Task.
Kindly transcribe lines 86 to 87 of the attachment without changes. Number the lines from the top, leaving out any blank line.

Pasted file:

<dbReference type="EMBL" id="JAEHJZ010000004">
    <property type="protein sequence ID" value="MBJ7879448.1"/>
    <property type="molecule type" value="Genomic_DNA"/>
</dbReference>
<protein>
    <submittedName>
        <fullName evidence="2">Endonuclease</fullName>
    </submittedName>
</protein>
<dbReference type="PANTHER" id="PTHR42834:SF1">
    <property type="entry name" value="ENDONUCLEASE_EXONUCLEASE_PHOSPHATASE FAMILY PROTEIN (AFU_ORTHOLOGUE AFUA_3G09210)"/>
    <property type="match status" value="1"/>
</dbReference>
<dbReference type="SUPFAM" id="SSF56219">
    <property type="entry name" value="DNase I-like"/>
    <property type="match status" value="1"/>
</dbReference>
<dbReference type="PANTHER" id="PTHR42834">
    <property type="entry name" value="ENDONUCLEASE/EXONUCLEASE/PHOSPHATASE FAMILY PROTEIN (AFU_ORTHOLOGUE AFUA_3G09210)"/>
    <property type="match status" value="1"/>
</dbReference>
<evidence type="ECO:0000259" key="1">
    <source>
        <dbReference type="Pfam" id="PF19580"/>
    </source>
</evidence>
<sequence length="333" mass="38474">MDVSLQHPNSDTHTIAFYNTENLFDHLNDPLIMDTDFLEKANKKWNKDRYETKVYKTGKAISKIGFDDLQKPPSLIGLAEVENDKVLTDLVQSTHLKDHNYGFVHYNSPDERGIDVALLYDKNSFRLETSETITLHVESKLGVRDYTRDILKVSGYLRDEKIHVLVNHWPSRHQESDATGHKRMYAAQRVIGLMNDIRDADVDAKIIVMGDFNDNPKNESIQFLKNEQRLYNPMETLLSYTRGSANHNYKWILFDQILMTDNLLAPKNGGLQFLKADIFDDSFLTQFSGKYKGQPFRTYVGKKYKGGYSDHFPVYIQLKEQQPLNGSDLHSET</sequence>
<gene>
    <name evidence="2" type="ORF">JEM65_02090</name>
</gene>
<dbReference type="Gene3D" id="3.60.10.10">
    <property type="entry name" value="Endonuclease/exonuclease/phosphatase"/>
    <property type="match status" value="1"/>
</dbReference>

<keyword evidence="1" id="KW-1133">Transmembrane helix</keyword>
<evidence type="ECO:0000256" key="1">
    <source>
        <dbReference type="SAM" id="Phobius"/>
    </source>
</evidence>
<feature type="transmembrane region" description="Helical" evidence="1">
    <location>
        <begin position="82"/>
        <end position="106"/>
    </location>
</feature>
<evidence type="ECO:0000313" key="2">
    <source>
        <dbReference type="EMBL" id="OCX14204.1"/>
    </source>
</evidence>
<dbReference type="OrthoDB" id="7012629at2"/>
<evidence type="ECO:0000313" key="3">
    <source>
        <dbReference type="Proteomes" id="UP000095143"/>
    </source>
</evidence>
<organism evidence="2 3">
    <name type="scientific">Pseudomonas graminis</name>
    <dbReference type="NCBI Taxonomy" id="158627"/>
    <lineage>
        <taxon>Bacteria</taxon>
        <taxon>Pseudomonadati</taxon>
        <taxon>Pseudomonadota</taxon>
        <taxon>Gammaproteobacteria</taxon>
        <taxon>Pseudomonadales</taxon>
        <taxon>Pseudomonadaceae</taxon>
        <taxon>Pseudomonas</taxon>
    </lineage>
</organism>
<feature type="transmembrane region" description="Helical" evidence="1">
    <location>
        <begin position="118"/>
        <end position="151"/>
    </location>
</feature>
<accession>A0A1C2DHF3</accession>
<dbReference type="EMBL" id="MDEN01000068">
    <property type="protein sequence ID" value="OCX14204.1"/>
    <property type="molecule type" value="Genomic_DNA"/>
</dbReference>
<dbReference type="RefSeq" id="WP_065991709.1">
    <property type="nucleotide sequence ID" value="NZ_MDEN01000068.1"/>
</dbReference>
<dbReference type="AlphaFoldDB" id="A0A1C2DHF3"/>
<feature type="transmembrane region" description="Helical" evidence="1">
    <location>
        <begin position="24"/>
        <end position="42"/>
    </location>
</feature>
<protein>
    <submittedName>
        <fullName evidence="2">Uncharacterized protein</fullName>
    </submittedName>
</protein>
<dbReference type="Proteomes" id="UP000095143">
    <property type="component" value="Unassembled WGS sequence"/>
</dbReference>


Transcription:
<feature type="transmembrane region" description="Helical" evidence="1">
    <location>